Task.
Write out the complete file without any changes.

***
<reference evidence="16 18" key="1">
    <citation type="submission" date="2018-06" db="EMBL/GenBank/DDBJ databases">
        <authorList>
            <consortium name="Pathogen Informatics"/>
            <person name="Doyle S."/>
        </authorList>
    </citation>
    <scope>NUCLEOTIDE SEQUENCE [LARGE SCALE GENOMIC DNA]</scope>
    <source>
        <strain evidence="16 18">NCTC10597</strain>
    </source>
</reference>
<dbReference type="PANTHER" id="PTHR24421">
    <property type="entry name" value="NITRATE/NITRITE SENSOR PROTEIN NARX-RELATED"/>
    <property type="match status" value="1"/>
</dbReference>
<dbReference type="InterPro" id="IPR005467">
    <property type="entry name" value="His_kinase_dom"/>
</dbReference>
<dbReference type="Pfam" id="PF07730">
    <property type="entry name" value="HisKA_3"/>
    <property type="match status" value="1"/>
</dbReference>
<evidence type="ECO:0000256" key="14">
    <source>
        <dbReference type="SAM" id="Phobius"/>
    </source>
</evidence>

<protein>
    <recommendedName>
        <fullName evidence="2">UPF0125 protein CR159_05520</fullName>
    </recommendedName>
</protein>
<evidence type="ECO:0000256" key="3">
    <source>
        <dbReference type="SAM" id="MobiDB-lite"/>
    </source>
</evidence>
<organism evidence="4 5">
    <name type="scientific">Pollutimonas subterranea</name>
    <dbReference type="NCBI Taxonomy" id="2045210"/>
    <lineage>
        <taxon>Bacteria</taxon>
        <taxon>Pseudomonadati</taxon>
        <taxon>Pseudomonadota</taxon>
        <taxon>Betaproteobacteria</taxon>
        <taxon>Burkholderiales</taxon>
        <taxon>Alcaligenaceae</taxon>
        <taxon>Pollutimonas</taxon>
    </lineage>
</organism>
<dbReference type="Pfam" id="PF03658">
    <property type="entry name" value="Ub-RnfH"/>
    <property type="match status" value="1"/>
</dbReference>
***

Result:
<reference evidence="16 18" key="1">
    <citation type="submission" date="2018-06" db="EMBL/GenBank/DDBJ databases">
        <authorList>
            <consortium name="Pathogen Informatics"/>
            <person name="Doyle S."/>
        </authorList>
    </citation>
    <scope>NUCLEOTIDE SEQUENCE [LARGE SCALE GENOMIC DNA]</scope>
    <source>
        <strain evidence="16 18">NCTC10597</strain>
    </source>
</reference>
<dbReference type="PANTHER" id="PTHR24421">
    <property type="entry name" value="NITRATE/NITRITE SENSOR PROTEIN NARX-RELATED"/>
    <property type="match status" value="1"/>
</dbReference>
<dbReference type="InterPro" id="IPR005467">
    <property type="entry name" value="His_kinase_dom"/>
</dbReference>
<dbReference type="Pfam" id="PF07730">
    <property type="entry name" value="HisKA_3"/>
    <property type="match status" value="1"/>
</dbReference>
<evidence type="ECO:0000256" key="14">
    <source>
        <dbReference type="SAM" id="Phobius"/>
    </source>
</evidence>

<protein>
    <recommendedName>
        <fullName evidence="2">UPF0125 protein CR159_05520</fullName>
    </recommendedName>
</protein>
<evidence type="ECO:0000256" key="3">
    <source>
        <dbReference type="SAM" id="MobiDB-lite"/>
    </source>
</evidence>
<organism evidence="4 5">
    <name type="scientific">Pollutimonas subterranea</name>
    <dbReference type="NCBI Taxonomy" id="2045210"/>
    <lineage>
        <taxon>Bacteria</taxon>
        <taxon>Pseudomonadati</taxon>
        <taxon>Pseudomonadota</taxon>
        <taxon>Betaproteobacteria</taxon>
        <taxon>Burkholderiales</taxon>
        <taxon>Alcaligenaceae</taxon>
        <taxon>Pollutimonas</taxon>
    </lineage>
</organism>
<dbReference type="Pfam" id="PF03658">
    <property type="entry name" value="Ub-RnfH"/>
    <property type="match status" value="1"/>
</dbReference>